Real-world AVR examples?

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It seems like most of the people on this forum are students using AVRs in school, hobbyists (like me) who like to tinker with stuff, or R&D types who use AVRs to control one-off measurement and data collection circuits. Are there any examples of consumer products that use AVR microcontrollers, and if so, what purpose do those AVR microcontrollers serve in the product?

I know that the design of most products can't be discussed due to NDAs, but surely there must be a few examples of products that use AVRs and that can be discussed openly. I've seen the claim that AVR microcontrollers are used "in Chrysler and BMW vehicles" but I was hoping for some examples that are a little more specific.

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microcontrollerguy wrote:
I know that the design of most products can't be discussed due to NDAs, but surely there must be a few examples of products that use AVRs and that can be discussed openly. I've seen the claim that AVR microcontrollers are used "in Chrysler and BMW vehicles" but I was hoping for some examples that are a little more specific.

I won't name my employer or product, but suffice to say it's machine automation.

Our main board consists of a PowerPC main processor, with two avrs. One of them is for power management (glorified GPIO expander) and interface such as buttons. The other takes synchonised measurements from a couple of different sensors, performs sanity checks, does some very basic initial signal processing and sends them off to the main processor.

There are plenty of examples of real products on this board. - there's another thread somewhere where this is discussed. Whilst we only have volume somewhere in the 1000's, clawson has AVRs in very significant production quantities.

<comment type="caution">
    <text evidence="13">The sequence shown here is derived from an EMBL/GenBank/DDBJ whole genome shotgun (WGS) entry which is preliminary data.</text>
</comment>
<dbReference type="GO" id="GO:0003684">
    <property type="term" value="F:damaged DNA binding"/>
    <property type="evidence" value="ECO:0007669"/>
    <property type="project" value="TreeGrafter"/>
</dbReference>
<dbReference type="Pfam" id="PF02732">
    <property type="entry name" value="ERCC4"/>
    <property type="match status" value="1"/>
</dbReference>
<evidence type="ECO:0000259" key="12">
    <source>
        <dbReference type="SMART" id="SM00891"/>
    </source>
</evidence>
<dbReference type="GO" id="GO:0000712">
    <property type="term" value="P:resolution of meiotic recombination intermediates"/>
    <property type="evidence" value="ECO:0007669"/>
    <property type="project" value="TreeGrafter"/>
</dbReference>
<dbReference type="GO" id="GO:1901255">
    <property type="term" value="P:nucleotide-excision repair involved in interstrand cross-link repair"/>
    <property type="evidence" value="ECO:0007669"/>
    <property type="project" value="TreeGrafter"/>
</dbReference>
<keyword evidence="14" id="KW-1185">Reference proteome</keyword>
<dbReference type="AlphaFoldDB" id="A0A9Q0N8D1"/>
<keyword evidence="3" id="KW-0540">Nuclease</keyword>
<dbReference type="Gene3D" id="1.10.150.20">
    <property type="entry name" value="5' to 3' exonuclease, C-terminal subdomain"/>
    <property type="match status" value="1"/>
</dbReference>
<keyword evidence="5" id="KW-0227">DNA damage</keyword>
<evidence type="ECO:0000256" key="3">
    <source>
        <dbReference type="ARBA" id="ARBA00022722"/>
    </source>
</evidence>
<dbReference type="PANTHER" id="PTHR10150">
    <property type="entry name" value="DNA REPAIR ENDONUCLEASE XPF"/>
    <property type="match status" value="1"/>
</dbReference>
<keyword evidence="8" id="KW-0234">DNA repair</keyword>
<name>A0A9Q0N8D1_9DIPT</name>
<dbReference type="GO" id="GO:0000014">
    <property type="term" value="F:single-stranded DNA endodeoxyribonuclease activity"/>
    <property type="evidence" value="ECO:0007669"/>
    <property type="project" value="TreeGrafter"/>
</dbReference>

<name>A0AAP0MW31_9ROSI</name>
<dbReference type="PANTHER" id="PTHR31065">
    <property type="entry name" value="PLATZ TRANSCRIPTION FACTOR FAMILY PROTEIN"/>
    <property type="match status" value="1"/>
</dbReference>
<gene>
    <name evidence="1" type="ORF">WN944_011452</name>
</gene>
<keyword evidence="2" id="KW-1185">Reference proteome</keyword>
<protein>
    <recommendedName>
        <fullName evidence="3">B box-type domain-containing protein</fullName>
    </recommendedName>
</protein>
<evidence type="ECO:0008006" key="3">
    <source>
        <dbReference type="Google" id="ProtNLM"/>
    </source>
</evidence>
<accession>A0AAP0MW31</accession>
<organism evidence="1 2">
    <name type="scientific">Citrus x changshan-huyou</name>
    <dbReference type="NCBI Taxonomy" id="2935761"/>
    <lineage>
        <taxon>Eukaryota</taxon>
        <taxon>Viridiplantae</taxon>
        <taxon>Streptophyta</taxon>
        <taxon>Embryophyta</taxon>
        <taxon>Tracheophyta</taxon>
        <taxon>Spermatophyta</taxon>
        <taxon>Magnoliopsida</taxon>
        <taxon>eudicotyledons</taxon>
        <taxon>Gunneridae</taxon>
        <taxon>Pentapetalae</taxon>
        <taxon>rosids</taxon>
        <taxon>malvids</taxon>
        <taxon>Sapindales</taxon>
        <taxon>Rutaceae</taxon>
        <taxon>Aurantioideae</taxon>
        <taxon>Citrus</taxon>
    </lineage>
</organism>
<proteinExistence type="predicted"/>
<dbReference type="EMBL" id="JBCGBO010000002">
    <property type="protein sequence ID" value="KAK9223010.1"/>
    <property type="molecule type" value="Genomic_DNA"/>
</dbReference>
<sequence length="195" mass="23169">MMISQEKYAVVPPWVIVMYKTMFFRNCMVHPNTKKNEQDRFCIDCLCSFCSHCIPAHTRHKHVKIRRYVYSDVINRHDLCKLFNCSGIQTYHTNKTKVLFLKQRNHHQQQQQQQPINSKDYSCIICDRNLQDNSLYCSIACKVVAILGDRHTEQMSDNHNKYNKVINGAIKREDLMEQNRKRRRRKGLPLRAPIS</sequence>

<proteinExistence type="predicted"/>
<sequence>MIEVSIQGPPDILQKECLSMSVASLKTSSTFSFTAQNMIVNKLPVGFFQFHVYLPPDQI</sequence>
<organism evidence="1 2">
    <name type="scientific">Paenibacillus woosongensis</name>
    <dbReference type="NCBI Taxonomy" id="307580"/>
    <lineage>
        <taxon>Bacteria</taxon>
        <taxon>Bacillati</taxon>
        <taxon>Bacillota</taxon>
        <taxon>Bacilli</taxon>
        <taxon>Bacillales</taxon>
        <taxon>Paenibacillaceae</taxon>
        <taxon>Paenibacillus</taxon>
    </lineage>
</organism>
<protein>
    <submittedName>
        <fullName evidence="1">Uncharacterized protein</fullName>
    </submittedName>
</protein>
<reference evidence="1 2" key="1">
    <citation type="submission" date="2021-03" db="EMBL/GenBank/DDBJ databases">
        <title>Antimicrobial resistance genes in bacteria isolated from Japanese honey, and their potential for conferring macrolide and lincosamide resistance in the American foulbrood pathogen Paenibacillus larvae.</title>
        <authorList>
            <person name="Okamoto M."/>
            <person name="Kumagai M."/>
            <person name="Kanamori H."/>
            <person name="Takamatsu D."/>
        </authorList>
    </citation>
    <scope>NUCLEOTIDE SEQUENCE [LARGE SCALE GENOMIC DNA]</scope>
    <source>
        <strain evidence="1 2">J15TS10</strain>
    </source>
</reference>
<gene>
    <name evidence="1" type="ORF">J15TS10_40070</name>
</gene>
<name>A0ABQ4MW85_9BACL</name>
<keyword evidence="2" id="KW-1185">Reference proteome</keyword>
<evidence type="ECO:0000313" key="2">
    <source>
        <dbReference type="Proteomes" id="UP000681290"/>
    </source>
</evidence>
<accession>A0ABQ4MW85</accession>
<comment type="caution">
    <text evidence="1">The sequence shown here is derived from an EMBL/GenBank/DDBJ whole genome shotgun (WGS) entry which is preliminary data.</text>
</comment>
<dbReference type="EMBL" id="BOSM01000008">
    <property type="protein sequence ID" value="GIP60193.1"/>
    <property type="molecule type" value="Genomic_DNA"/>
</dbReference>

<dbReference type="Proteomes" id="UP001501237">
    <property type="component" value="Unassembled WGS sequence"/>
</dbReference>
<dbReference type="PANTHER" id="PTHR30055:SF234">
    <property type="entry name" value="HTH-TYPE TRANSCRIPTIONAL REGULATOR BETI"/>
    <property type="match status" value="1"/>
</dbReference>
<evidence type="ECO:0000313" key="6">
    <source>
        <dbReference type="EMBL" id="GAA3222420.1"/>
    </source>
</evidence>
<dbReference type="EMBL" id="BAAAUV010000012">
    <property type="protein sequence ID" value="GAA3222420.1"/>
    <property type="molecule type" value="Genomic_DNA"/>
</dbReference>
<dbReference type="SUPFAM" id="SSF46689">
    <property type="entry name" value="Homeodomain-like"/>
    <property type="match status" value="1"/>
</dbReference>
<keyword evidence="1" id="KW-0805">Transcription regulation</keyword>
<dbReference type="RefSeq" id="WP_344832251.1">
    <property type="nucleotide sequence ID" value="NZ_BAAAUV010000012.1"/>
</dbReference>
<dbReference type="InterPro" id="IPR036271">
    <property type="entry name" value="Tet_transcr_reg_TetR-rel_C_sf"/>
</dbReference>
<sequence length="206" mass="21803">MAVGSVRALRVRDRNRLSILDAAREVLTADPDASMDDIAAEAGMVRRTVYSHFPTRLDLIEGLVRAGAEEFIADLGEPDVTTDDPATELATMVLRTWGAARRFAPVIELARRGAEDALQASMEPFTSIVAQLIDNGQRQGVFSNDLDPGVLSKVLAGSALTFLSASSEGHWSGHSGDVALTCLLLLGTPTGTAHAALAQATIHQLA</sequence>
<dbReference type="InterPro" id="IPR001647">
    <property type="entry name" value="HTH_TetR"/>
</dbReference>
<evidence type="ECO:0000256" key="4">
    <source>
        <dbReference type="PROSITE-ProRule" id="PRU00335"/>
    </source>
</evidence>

-- Damien

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microcontrollerguy wrote:
It seems like most of the people on this forum are students using AVRs in school, hobbyists (like me) who like to tinker with stuff, or R&D types who use AVRs to control one-off measurement and data collection circuits.

And don't forget the very small designer/producers like John Samperi, Bob Gardner ... and me who are in 1, 2, 3 or 4 person companies. There are lots of us here.

microcontrollerguy wrote:
Are there any examples of consumer products that use AVR microcontrollers, and if so, what purpose do those AVR microcontrollers serve in the product?

Well maybe some of us would like to be involved with consumer products (as in millions per annum), but personally I like the variety of doing relatively short runs to solve "problems" for niche clients.

microcontrollerguy wrote:
I know that the design of most products can't be discussed due to NDAs, but surely there must be a few examples of products that use AVRs and that can be discussed openly. I've seen the claim that AVR microcontrollers are used "in Chrysler and BMW vehicles" but I was hoping for some examples that are a little more specific.
I can discuss my "products" that don't have NDAs. I have done 3 projects for Intel Malaysia, two of which used AVR chips. One is used to evaluate the efficacy of esd wrist straps for the thousands of their staff before they enter the factory floor and pass the results and their ID barcode details to management. Another controlled particular access doors.